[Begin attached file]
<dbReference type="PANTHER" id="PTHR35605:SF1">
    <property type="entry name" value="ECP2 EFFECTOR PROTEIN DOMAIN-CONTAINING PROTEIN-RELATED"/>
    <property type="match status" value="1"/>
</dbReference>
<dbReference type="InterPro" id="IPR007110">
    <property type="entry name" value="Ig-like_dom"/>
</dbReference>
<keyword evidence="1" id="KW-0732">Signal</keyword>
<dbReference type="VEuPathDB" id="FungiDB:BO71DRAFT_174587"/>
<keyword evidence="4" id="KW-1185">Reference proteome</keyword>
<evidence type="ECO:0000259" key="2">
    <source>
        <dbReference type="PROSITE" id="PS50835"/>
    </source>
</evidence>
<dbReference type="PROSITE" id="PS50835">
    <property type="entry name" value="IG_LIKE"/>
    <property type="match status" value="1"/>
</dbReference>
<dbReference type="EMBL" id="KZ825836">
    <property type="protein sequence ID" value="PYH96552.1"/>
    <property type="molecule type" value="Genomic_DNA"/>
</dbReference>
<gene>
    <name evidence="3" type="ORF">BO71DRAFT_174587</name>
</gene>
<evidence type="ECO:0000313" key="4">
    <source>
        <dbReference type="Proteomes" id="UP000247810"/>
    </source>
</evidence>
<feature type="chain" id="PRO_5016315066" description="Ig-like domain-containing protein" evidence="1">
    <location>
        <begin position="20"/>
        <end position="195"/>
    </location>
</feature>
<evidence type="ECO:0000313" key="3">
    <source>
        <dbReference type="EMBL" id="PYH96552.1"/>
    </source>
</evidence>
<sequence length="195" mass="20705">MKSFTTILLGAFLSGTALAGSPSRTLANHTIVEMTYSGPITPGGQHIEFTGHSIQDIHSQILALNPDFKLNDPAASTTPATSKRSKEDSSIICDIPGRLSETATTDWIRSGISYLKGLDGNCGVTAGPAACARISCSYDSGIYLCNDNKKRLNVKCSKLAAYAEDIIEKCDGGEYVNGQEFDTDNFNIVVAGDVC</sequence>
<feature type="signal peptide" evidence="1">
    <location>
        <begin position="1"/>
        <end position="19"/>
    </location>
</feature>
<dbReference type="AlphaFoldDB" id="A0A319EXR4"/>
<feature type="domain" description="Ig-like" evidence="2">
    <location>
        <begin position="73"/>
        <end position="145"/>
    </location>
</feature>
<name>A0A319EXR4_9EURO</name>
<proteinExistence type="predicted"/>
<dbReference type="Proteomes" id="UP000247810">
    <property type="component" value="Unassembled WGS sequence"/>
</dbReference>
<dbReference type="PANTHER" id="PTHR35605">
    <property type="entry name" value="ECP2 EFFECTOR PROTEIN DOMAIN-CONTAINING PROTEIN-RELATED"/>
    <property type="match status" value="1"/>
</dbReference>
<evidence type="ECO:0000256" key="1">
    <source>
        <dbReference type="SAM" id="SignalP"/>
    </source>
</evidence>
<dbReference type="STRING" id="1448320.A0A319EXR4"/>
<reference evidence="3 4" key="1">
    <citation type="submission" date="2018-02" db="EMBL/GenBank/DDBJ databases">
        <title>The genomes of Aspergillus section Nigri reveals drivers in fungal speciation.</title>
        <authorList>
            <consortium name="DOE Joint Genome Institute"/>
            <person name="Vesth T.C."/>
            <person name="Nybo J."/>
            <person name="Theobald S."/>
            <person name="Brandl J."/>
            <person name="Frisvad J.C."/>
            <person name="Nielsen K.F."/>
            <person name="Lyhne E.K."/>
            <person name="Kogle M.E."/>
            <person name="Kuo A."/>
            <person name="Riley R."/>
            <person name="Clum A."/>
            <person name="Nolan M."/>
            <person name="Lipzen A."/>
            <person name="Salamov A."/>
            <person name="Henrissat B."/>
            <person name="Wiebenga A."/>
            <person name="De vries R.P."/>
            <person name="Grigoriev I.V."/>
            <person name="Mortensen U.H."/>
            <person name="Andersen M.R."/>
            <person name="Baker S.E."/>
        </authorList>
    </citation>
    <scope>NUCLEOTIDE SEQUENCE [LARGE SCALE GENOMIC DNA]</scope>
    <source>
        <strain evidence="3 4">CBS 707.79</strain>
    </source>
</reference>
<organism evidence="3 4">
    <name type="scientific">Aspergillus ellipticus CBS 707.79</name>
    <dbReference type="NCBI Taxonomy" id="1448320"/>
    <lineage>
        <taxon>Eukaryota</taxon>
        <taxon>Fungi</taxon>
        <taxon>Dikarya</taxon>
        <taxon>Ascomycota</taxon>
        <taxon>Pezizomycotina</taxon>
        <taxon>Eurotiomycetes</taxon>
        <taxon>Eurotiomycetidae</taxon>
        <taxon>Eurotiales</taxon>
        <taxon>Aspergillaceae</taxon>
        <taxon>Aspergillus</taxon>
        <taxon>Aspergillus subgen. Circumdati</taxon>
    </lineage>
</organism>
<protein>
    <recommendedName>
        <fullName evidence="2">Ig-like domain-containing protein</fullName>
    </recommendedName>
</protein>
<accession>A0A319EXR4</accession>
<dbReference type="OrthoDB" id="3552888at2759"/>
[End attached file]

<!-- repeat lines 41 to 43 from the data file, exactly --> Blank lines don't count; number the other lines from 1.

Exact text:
    </source>
</evidence>
<sequence length="195" mass="20705">MKSFTTILLGAFLSGTALAGSPSRTLANHTIVEMTYSGPITPGGQHIEFTGHSIQDIHSQILALNPDFKLNDPAASTTPATSKRSKEDSSIICDIPGRLSETATTDWIRSGISYLKGLDGNCGVTAGPAACARISCSYDSGIYLCNDNKKRLNVKCSKLAAYAEDIIEKCDGGEYVNGQEFDTDNFNIVVAGDVC</sequence>